I didn't get my little prize for getting 2nd in my age group at the last race. Someone told me that because they ran out of 2nd place prizes at the event, everyone who didn't get one would receive something in the mail. Mine never arrived. I'm all about prizes now and was thrilled at the thought of getting one. The people at the Aids run were extra generous, and I got some much needed running attire with the gift card I received. It was awesome, so no prize this time left me a little disappointed, even if I know my times are too slow to really deserve prizes. It's funny how a gift certificate or discount coupon will make me jump for joy these days. In the past, I couldn't accept any rewards for my wins. Looking back, I sort of feel like I got gypped. I lost out on money, not a lot but $400.00 here, $50.00 there; prizes; gift certificates and other goodies. I got to keep trophies and ribbons, nothing more. Most of those are in a box somewhere, packed away when my career ended and I hated running and everything related to it. Obviously I'm in a better place now. When I was running well, I looked at it like I was making these kinds of sacrifices in order to show how dedicated I was to the sport. I had a future in running, and I didn't want to jeopardize my eligibility. There were NCAA rules to face and also restrictions around qualifying for the Olympics. Back then, there were no trust funds, so any prizes won in road, mountain or track events had to be forfeited. In Lorraine Moller's book, "On the Wings of Mercury," she mentions that some runners accepted prize money under the table. Most of us younger runners didn't do that, mostly because we were being guided by our coaches. I took a strange pride in denying myself the awards, even though each refusal to accept anything brought with it a twinge of sadness. With the new system in place, I now see that the old rules were ridiculous and unfair.
I go into this more fully in my manuscript, so I'll leave it at that.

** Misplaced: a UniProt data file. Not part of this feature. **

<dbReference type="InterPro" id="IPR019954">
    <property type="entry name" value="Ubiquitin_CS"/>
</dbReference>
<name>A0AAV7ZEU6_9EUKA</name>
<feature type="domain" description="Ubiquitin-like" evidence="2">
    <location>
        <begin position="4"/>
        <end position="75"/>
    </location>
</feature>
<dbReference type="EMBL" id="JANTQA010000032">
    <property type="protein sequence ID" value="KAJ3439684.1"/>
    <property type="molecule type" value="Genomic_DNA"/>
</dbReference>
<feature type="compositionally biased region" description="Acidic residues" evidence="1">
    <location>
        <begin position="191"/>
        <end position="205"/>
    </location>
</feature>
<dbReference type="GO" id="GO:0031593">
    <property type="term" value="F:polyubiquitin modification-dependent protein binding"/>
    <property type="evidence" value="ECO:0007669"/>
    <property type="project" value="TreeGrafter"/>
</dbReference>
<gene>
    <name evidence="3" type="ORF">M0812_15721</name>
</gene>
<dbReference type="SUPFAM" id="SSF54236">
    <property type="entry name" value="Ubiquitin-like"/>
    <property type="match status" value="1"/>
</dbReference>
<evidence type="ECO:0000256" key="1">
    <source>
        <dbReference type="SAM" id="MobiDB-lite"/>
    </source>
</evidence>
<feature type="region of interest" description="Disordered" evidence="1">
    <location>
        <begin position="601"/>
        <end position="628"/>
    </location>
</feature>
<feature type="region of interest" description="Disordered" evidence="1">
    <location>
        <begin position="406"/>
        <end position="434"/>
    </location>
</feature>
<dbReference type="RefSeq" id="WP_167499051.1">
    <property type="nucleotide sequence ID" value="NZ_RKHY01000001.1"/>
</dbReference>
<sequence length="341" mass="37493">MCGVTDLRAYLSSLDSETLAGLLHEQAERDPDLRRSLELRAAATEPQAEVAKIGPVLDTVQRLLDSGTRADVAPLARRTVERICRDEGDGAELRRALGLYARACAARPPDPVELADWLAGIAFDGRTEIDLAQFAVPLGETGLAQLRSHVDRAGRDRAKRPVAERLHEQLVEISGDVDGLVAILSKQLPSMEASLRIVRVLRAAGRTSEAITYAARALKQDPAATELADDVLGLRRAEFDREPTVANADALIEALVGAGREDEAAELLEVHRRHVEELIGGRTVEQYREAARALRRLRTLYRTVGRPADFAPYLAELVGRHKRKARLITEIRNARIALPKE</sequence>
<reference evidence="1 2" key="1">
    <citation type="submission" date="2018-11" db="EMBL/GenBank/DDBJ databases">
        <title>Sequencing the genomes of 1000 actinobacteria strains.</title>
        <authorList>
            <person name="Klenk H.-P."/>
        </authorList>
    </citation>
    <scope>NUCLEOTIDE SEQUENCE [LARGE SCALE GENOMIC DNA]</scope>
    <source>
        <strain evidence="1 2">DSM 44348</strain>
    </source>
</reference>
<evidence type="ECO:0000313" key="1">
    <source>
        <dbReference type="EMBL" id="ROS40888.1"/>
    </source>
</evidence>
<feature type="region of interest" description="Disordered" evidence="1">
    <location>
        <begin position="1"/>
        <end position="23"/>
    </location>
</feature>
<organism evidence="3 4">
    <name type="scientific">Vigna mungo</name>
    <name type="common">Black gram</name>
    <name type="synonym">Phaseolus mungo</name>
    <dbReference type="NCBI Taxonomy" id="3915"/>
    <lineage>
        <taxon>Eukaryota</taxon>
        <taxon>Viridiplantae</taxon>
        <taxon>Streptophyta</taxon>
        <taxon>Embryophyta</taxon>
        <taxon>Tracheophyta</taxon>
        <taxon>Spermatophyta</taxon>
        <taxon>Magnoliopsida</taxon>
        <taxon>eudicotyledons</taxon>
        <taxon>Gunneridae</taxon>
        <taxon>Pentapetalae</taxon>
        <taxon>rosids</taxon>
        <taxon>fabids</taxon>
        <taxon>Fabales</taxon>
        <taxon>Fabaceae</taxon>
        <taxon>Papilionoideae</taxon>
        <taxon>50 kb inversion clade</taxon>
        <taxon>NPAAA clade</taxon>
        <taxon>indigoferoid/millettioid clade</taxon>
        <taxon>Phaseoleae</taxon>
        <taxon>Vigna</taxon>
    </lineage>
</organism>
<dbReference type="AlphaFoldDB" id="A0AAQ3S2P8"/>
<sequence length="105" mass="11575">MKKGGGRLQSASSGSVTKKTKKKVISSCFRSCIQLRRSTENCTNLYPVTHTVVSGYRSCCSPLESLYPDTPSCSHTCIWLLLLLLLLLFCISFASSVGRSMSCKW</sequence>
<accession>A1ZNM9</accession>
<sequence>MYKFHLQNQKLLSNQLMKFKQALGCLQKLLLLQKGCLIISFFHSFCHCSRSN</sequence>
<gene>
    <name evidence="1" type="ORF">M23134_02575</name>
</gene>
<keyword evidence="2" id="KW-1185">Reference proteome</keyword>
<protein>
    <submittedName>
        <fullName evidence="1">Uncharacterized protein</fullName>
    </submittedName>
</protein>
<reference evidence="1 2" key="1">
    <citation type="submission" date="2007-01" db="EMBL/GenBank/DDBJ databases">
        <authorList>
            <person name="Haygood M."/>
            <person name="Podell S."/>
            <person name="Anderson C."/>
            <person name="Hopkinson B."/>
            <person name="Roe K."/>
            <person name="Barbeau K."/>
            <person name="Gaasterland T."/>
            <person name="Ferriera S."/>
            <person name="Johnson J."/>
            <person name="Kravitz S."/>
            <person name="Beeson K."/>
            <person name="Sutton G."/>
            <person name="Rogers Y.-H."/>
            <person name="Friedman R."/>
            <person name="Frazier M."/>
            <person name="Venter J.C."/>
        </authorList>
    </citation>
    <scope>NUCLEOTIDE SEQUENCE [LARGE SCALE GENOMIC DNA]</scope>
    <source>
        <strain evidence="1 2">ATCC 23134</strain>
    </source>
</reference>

This week has been a tough week. An extra low mood hit somewhat out of the blue. I see the foot doctor today, and I'm hoping that will bring good news and with it better spirits. After 10 minutes of running yesterday, I decided to bail. I was fighting it for a long time, feeling pretty tired, very emotional and also experiencing all kinds of little twinges and pains. I bailed shortly after getting out the door. It was perfect weather to stay inside and nap before work, so in a way I don't regret it. Still, I'm frustrated with the foot pain. It's not good. Don't get me wrong, I am so glad I can run. I can even race, sort of, but it's hard to be in this place, knowing how limited I am. I would love to have that feeling of being able to go all out without worrying about this pain, that weakness/imbalance or any stiffness. Man, it's a whole new way of running for me. Let's see how fast I can go on one leg without my hamstring falling off my bone or my pelvis breaking, basically. Of course it's better than nothing, but it's also not quite where I want to be. Yesterday I just wasn't feeling well, so that made everything seems as dark and dreary as the weather. As much as I like fall, there's always a sadness in the air. I prefer the sun and heat of summer. The thought of winter puts a shiver of fear in my soul. I need to move somewhere warm or find a way to live somewhere else for a few months of the year.
I'm back from the doc with a foot full of cortisone and the good news that the main joint is still holding steady. There are some minor things going on, like a freaked out muscle that doesn't want to relax and some knots of stitching that don't want to dissolve, but, overall, it's good news. The stitches are what cause the shooting little pains, especially at night. If I want, I can have those removed in an outpatient procedure, but I think I'm going to hold off on any more cutting, for now. I can deal with those kinds of nerve pains for a while longer. Ouch though, those shots hurt, and OUCH again a few hours later after the numbness wore off and the swelling increased.
|Yeah, that hurts, and no, that's not my foot.|
My doctor is the best. He's truly great and is always trying to help me get back on my feet, literally and figuratively. Most of his patients are older, and I always see my doc treat everyone with such kindness and compassion. We talked a little bit about prolotherapy and stem cell treatments. One of his patients is getting some stem cell therapy for her back. Apparently, money isn't an issue for her. It will be interesting to get the report once she has tried it. I've met a few people who have tried prolotherapy with success, but it's expensive. The stem cell stuff looks more promising, but it's also WAY more expensive. So, when I'm a millionaire, I'm going to fix my pelvis and anything else that's wonky. Until then, weights, stretching and rolling on the foam roller will have to do. Hopefully I'm through my little dark mood and will start feeling better, both physically and mentally, soon. At least I know the main joint in my foot is OK. That's a big relief. These other pains can be treated or dealt with one way or another.